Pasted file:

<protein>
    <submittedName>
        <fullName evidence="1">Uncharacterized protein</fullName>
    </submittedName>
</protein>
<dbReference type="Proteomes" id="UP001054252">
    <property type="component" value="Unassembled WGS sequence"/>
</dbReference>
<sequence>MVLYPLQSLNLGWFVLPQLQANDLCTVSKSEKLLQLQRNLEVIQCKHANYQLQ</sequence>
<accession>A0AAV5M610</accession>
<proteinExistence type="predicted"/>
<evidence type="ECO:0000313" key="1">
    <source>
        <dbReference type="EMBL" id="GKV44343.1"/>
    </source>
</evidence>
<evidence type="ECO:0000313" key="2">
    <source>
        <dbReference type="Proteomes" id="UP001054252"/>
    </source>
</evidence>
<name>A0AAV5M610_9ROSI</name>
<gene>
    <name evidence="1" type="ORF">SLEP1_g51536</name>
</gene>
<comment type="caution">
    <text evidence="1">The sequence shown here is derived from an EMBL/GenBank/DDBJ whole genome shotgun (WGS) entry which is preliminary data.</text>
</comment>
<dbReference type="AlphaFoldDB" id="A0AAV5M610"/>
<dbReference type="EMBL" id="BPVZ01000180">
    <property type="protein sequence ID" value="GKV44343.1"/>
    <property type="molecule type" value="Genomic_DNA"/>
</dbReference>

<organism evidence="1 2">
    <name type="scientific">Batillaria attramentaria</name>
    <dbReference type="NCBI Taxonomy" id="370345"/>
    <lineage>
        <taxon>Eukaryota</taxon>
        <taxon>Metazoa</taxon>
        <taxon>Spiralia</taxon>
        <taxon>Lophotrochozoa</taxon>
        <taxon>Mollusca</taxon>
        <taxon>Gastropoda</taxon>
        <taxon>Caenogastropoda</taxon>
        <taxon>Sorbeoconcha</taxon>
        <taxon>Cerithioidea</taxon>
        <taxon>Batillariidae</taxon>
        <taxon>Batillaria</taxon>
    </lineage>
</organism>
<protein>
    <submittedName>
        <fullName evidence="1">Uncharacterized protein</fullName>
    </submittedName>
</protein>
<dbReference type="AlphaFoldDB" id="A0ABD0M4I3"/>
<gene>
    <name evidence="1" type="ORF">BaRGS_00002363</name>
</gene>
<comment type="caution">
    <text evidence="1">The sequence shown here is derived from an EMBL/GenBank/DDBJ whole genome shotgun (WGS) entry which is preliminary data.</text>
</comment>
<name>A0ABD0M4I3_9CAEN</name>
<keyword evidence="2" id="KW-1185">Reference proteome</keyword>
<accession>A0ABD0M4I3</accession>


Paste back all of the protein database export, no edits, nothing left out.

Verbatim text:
<protein>
    <submittedName>
        <fullName evidence="1">Uncharacterized protein</fullName>
    </submittedName>
</protein>
<dbReference type="Proteomes" id="UP001054252">
    <property type="component" value="Unassembled WGS sequence"/>
</dbReference>
<sequence>MVLYPLQSLNLGWFVLPQLQANDLCTVSKSEKLLQLQRNLEVIQCKHANYQLQ</sequence>
<accession>A0AAV5M610</accession>
<proteinExistence type="predicted"/>
<evidence type="ECO:0000313" key="1">
    <source>
        <dbReference type="EMBL" id="GKV44343.1"/>
    </source>
</evidence>
<evidence type="ECO:0000313" key="2">
    <source>
        <dbReference type="Proteomes" id="UP001054252"/>
    </source>
</evidence>
<name>A0AAV5M610_9ROSI</name>
<gene>
    <name evidence="1" type="ORF">SLEP1_g51536</name>
</gene>
<comment type="caution">
    <text evidence="1">The sequence shown here is derived from an EMBL/GenBank/DDBJ whole genome shotgun (WGS) entry which is preliminary data.</text>
</comment>
<dbReference type="AlphaFoldDB" id="A0AAV5M610"/>
<dbReference type="EMBL" id="BPVZ01000180">
    <property type="protein sequence ID" value="GKV44343.1"/>
    <property type="molecule type" value="Genomic_DNA"/>
</dbReference>

<organism evidence="1 2">
    <name type="scientific">Batillaria attramentaria</name>
    <dbReference type="NCBI Taxonomy" id="370345"/>
    <lineage>
        <taxon>Eukaryota</taxon>
        <taxon>Metazoa</taxon>
        <taxon>Spiralia</taxon>
        <taxon>Lophotrochozoa</taxon>
        <taxon>Mollusca</taxon>
        <taxon>Gastropoda</taxon>
        <taxon>Caenogastropoda</taxon>
        <taxon>Sorbeoconcha</taxon>
        <taxon>Cerithioidea</taxon>
        <taxon>Batillariidae</taxon>
        <taxon>Batillaria</taxon>
    </lineage>
</organism>
<protein>
    <submittedName>
        <fullName evidence="1">Uncharacterized protein</fullName>
    </submittedName>
</protein>
<dbReference type="AlphaFoldDB" id="A0ABD0M4I3"/>
<gene>
    <name evidence="1" type="ORF">BaRGS_00002363</name>
</gene>
<comment type="caution">
    <text evidence="1">The sequence shown here is derived from an EMBL/GenBank/DDBJ whole genome shotgun (WGS) entry which is preliminary data.</text>
</comment>
<name>A0ABD0M4I3_9CAEN</name>
<keyword evidence="2" id="KW-1185">Reference proteome</keyword>
<accession>A0ABD0M4I3</accession>